AGE OF CONSENT vs. COMMUNICATION WITH A MINOR FOR IMMORAL PURPOSES
The age of consent for sexual contact in Washington State is 16, unless the adult is more than 5 years older and in a position of authority (e.g. a teacher or employer). However, there is a lesser known crime in Washington called Communication with a Minor for Immoral Purposes (“CMIP”), which involves sex talk with a “minor.” A 2013 statutory amendment makes electronic communications a felony (e.g. email, text, Instagram). A minor is defined in Washington as someone less than 18.
So strangely, an adult could have sex with a 16 year old but can’t communicate about it, particularly via text or email. The State of Minnesota grappled with this predicament recently, in Minnesota v. Moser.
Unlike Washington state, ‘child’ is specifically defined by Minnesota law. Minnesota defined child as “15 years of age or younger”, recognizing its age of consent, which is 16.
What if the minor claims to be over 16? Do I have a defense?
In Moser, Police received a report that an adult male used Facebook in an attempt to solicit a 14-year-old girl for sex. The Facebook exchange between Moser and the 14 year old lasted 6 days. They never met in person. The girl told Moser she was 16, although she was actually 14. There ensued some very colorful sex chat between the two.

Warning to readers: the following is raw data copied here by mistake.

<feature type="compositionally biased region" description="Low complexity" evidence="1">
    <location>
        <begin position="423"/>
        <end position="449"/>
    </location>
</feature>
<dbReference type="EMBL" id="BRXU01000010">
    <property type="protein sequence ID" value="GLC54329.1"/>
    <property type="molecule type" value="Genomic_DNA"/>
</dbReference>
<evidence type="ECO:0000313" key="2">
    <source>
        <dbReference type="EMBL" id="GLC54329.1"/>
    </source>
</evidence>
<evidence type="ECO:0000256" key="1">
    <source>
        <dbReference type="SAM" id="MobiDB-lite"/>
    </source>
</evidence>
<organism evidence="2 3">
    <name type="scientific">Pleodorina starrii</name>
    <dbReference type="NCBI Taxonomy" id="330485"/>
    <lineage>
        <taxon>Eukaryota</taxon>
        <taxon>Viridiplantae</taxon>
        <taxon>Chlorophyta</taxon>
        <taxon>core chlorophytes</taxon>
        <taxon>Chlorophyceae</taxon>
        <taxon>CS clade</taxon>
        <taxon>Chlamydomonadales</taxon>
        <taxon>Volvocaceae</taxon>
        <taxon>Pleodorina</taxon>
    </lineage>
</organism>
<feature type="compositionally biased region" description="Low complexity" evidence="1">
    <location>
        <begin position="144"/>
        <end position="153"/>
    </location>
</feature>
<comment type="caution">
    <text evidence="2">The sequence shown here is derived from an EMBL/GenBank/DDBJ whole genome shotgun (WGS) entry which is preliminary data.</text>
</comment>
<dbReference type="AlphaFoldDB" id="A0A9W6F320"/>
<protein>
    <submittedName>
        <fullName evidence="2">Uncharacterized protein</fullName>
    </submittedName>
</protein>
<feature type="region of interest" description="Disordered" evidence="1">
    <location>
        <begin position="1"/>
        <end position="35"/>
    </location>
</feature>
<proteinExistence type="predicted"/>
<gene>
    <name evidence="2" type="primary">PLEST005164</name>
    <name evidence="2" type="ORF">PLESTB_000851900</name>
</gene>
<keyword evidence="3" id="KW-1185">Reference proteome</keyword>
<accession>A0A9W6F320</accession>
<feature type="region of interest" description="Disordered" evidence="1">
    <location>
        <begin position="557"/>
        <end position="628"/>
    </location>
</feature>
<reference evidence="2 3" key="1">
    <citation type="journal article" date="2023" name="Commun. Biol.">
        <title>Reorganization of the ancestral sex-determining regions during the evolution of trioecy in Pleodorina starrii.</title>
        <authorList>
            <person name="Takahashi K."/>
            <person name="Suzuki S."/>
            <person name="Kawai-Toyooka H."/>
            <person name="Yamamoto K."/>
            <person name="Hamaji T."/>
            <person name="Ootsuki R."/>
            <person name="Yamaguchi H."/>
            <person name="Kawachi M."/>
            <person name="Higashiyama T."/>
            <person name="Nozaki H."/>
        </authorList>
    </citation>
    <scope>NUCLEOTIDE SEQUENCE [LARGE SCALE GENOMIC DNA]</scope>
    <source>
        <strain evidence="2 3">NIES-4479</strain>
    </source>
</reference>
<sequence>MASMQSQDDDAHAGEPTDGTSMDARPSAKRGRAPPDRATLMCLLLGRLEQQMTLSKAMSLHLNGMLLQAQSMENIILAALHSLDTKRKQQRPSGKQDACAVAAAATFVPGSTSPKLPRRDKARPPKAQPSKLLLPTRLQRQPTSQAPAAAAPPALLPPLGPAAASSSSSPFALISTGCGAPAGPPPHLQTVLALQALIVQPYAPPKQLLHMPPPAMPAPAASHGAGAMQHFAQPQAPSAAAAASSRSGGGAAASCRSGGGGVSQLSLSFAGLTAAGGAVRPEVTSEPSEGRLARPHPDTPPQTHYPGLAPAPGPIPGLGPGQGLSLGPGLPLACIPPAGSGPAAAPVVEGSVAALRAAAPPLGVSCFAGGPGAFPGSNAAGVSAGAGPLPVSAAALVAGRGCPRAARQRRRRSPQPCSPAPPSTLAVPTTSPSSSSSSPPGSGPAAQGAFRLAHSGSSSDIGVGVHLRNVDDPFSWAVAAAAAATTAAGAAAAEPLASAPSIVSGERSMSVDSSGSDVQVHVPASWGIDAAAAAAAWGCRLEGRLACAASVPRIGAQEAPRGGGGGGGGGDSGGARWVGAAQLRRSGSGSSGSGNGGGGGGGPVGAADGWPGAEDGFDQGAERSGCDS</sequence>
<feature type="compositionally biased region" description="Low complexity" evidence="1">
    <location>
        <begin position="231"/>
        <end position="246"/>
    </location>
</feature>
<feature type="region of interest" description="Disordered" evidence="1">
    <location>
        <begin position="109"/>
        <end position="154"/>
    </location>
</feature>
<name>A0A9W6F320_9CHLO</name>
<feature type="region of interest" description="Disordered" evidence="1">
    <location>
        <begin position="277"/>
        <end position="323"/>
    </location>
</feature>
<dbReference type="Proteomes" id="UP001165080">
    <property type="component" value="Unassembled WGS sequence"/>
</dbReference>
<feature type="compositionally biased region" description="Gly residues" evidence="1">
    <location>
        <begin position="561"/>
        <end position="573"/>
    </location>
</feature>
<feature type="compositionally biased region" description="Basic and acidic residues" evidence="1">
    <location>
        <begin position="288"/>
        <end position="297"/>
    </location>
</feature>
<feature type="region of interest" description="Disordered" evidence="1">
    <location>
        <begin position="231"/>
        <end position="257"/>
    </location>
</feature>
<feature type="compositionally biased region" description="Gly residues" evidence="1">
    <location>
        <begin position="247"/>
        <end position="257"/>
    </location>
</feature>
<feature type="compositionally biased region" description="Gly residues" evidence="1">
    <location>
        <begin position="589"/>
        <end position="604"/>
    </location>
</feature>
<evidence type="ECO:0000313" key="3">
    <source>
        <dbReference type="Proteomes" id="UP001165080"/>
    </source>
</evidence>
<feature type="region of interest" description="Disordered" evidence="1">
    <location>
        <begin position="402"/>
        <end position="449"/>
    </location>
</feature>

Moser was charged with child solicitation. He tried to use an affirmative defense of “mistake of age.” There was no dispute the girl said she was 16. The trial court would not recognize the defense.
The Minnesota Supreme Court overturned Moser’s conviction, being quite concerned that the solicitation statute contained no ‘guilty intent’ component (neither does Washington’s). The Minnesota Court found when the person solicited represents that he or she is 16 or older, solicitation occurs over the Internet, and there is no in-person contact between the defendant and the person solicited, not allowing a defense of mistake of age is unconstitutional.
This case demonstrates the conflicting statues of “age of consent” and “communicating with a minor”. The Minnesota Court recognized a 16 year old could communicate with Mr. Moser without violating a criminal statute. Until the WA legislature modifies the CMIP statute, sexual communication with someone who is 16 or 17 is not worth the risk.